# Spark vs Rank of a matrix

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I understand the rank of a matrix to be the maximum number of linearly independent rows (or equivalently columns) in a matrix.

The spark seems to be the minimum number of columns which are linearly dependent.

I'm missing some subtlety because these seem to me to be the same thing. Does anyone know any good resources on the distinction, i could only find the wikipedia page and that is a bit sparse

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Consider an invertible 2 by 2 matrix. The rank would be 2, while the spark would be infinite. Or for the zero matrix, the rank is 0, while the spark is 1.

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For the first one an infinite spark implies a full rank anyway. Not sure why the spark is 1 iff a matrix has a zero column (is it just defined as such?).

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Because the spark is the minimum number of linearly dependent columns. If it has a zero column, then that column is linearly dependent by itself - so the spark is as small as it can be, 1.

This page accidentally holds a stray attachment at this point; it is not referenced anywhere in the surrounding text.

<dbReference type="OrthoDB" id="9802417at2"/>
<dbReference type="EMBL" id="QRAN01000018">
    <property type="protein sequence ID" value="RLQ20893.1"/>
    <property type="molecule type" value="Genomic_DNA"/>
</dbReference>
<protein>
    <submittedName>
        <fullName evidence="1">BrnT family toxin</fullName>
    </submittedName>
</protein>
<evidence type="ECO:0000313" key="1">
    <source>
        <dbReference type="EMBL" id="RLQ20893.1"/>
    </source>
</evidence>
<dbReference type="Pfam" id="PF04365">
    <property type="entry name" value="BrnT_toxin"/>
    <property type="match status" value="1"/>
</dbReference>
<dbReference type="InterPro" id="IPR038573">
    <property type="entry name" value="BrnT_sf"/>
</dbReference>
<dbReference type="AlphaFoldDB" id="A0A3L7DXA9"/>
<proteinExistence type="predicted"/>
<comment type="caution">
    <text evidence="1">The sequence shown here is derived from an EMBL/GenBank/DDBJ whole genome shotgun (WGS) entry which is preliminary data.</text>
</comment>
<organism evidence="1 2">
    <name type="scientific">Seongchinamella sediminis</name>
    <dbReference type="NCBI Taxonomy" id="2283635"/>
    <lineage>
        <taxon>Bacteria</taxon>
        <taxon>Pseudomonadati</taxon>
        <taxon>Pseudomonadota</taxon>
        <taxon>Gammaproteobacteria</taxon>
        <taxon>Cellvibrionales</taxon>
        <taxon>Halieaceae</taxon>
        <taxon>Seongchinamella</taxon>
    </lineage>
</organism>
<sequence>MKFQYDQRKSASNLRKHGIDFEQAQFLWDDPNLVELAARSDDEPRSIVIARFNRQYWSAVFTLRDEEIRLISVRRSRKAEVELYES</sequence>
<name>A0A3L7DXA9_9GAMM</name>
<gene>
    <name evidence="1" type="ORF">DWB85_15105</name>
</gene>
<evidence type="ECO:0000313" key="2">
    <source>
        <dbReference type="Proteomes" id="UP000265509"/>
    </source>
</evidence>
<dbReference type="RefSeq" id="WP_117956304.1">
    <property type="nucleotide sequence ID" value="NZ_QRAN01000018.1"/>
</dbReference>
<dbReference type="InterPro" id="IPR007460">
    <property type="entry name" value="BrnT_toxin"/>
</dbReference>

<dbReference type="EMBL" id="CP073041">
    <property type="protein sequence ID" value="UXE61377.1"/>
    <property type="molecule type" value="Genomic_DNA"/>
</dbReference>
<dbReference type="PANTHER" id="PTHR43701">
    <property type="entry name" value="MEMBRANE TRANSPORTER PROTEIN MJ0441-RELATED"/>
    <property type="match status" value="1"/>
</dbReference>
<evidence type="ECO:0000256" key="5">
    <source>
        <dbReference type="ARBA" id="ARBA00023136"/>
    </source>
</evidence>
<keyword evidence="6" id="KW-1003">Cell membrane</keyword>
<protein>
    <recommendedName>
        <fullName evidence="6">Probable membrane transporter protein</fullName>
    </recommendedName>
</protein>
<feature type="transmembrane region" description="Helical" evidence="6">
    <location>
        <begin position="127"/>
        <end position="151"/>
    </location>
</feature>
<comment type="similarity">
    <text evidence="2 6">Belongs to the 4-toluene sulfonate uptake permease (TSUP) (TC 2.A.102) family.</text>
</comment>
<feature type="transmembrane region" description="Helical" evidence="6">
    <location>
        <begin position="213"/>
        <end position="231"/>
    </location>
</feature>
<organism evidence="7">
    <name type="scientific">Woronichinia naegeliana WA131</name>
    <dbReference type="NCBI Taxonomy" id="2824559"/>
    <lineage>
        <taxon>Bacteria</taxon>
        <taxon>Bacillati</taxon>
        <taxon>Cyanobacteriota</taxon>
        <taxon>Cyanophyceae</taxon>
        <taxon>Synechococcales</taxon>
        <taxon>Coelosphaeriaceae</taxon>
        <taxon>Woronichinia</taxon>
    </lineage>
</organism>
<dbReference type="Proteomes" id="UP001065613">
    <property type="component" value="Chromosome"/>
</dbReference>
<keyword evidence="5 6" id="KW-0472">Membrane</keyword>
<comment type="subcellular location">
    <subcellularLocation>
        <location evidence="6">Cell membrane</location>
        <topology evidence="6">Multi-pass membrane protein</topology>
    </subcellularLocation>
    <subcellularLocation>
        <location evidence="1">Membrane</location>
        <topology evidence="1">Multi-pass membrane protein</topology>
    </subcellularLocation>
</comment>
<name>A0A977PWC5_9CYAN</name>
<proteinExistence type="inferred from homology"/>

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I don't get why a full rank matrix has a spark infinite. Shouldn't it be zero?

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The statement "the spark of a matrix is zero" expands to mean "There is a set of columns of size zero that is linearly dependent." Which isn't true.

Spark of a full rank matrix is something of a convention. Spark increases as linear dependence decreases - and a full rank matrix is maximally linearly independent, so you want the spark to be large, not small. Choosing it to be infinity is likely the best convention.

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